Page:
All Contracting Parties which have coal in their energy mix are not in compliance with the emission ceilings established under their National Emission Reduction Plans (NERPs) for at least one of the three pollutants (nitrogen oxides, sulphur dioxide and dust) from the Large Combustion Plants Directive, finds the Energy Community Secretariat’s Annual Implementation Report.
The implementation score has increased from 43% to 48% during this reporting period. While Montenegro remained the leader (Report for 2018), for the first time, North Macedonia with its bold reform measures has surpassed Serbia to claim the second place, the Energy Community Secretariat’s report reads.
Thermal power plants struggle to meet emissions standards
Kosovo* failed to comply with the ceilings for all three pollutants (nitrogen oxides, sulphur dioxide and dust), while Bosnia and Herzegovina and North Macedonia both failed to keep their sulphur dioxide and dust emissions below the ceilings.
Given that Serbia has not yet adopted a NERP, its large combustion plants have to comply with the emission limit values of the Directive on an individual basis. For the majority of Serbia’s plants, this is not yet the case with sulphur dioxide emissions, which is particularly worrisome.
According to the Secretariat’s report, a number of power plants subject to the Directive’s opt-out mechanism, which have to cease operation by December 31, 2023, by reaching 20,000 operating hours after January 1, 2018, may start closing as early as 2020.
If operated at the same level as in 2018, Montenegro’s Plevlja power plant will have to shut down already next year, unless measures are taken for a technical upgrade to meet the stricter emission limit values of the Industrial Emissions Directive. BiH’s Tuzla (Block 4) is next, with a foreseeable end of operation in May 2021, followed by three plants in Serbia, which will use up their 20,000 hours before December 2023 if the operation continues in the same manner as in 2018.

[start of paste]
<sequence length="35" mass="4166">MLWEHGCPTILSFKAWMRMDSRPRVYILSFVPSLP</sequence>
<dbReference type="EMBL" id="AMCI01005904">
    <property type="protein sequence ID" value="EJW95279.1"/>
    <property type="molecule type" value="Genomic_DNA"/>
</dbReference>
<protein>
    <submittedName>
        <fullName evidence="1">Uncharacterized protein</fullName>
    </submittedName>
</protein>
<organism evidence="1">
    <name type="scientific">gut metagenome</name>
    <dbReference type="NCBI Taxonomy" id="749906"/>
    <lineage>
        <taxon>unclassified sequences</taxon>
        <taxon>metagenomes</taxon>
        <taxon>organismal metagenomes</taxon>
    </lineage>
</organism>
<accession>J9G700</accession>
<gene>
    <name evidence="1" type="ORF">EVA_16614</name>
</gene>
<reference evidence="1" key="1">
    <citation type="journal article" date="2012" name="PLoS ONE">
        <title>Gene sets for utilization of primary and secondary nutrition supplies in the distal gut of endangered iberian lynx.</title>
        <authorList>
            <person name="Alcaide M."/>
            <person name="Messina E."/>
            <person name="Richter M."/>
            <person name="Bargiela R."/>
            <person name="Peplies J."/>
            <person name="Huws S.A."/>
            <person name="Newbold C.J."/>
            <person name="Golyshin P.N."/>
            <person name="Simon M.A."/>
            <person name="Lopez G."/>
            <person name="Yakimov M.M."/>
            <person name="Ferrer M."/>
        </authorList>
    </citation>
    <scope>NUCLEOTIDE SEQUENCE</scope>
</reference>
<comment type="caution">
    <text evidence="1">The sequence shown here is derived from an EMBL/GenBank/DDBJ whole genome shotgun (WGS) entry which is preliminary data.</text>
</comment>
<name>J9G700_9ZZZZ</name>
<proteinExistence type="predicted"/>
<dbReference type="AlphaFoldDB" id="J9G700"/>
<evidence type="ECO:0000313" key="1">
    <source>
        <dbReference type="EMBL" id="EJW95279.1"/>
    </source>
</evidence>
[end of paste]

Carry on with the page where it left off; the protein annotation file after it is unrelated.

Adoption of 2030 targets not in sight
According to the report, the planned adoption of 2030 targets on energy efficiency, renewable energy, and green house gas (GHG) emission reduction and the incorporation of the Clean Energy Package did not materialize, and not even a serious debate among decision-makers has taken place.
“The decarbonization commitments under the Paris Agreement notwithstanding – without common targets, the level of ambition is left to each Contracting Party and in most cases is below the European mainstream,” the report finds.
The absence of targets also affects integrated energy and climate planning, which should have been much more advanced at this point than it actually is, according to the report.
Reform of the Treaty to be discussed on December 13
This year’s report flashes light on the Energy Community’s enforcement and dispute resolution activities. Since 2008, the Secretariat has investigated 103 cases, with environmental and state aid cases on the rise. In a number of cases, the Ministerial Council has established a serious and persistent breach of the Energy Community Treaty, but the non-compliance has not been rectified.
Issues of paramount importance for the entire region can hardly be resolved with the current enforcement mechanism
“Issues of paramount importance for the entire region, such as the resolution of a dispute between the transmission system operators of Kosovo* and Serbia or compliance of the Tuzla 7 coal-fired power plant project with state aid rules, can hardly be resolved with the current enforcement mechanism,” the Deputy Director Dirk Buschle added.
Reform of the Energy Community Treaty, including improving its enforcement mechanism, will be discussed at the Energy Community Ministerial Council on 13 December in Chisinau under the Moldovan Presidency.